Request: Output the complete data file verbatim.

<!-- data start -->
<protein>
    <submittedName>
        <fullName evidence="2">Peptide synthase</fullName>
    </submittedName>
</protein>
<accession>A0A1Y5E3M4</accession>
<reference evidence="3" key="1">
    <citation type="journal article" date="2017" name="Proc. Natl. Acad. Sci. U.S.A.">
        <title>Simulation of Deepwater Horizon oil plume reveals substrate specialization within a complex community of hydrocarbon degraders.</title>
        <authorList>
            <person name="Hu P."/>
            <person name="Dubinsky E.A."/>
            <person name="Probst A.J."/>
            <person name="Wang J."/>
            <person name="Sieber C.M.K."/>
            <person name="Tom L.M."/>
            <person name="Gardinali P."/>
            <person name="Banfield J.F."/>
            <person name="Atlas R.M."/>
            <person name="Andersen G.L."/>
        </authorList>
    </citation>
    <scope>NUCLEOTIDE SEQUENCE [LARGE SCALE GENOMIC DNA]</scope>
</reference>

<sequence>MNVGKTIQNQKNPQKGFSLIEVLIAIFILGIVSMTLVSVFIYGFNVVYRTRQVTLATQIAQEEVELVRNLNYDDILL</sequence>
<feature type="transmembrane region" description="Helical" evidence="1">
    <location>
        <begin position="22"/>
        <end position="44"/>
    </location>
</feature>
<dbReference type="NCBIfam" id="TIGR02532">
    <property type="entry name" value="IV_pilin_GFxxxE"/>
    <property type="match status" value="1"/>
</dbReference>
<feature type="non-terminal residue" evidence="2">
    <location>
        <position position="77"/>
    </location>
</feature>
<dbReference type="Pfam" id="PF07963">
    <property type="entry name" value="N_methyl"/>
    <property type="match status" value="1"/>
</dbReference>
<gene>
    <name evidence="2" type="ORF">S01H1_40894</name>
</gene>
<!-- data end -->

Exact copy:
<protein>
    <submittedName>
        <fullName evidence="2">Peptide synthase</fullName>
    </submittedName>
</protein>
<accession>A0A1Y5E3M4</accession>
<reference evidence="3" key="1">
    <citation type="journal article" date="2017" name="Proc. Natl. Acad. Sci. U.S.A.">
        <title>Simulation of Deepwater Horizon oil plume reveals substrate specialization within a complex community of hydrocarbon degraders.</title>
        <authorList>
            <person name="Hu P."/>
            <person name="Dubinsky E.A."/>
            <person name="Probst A.J."/>
            <person name="Wang J."/>
            <person name="Sieber C.M.K."/>
            <person name="Tom L.M."/>
            <person name="Gardinali P."/>
            <person name="Banfield J.F."/>
            <person name="Atlas R.M."/>
            <person name="Andersen G.L."/>
        </authorList>
    </citation>
    <scope>NUCLEOTIDE SEQUENCE [LARGE SCALE GENOMIC DNA]</scope>
</reference>

<sequence>MNVGKTIQNQKNPQKGFSLIEVLIAIFILGIVSMTLVSVFIYGFNVVYRTRQVTLATQIAQEEVELVRNLNYDDILL</sequence>
<feature type="transmembrane region" description="Helical" evidence="1">
    <location>
        <begin position="22"/>
        <end position="44"/>
    </location>
</feature>
<dbReference type="NCBIfam" id="TIGR02532">
    <property type="entry name" value="IV_pilin_GFxxxE"/>
    <property type="match status" value="1"/>
</dbReference>
<feature type="non-terminal residue" evidence="2">
    <location>
        <position position="77"/>
    </location>
</feature>
<dbReference type="Pfam" id="PF07963">
    <property type="entry name" value="N_methyl"/>
    <property type="match status" value="1"/>
</dbReference>
<gene>
    <name evidence="2" type="ORF">S01H1_40894</name>
</gene>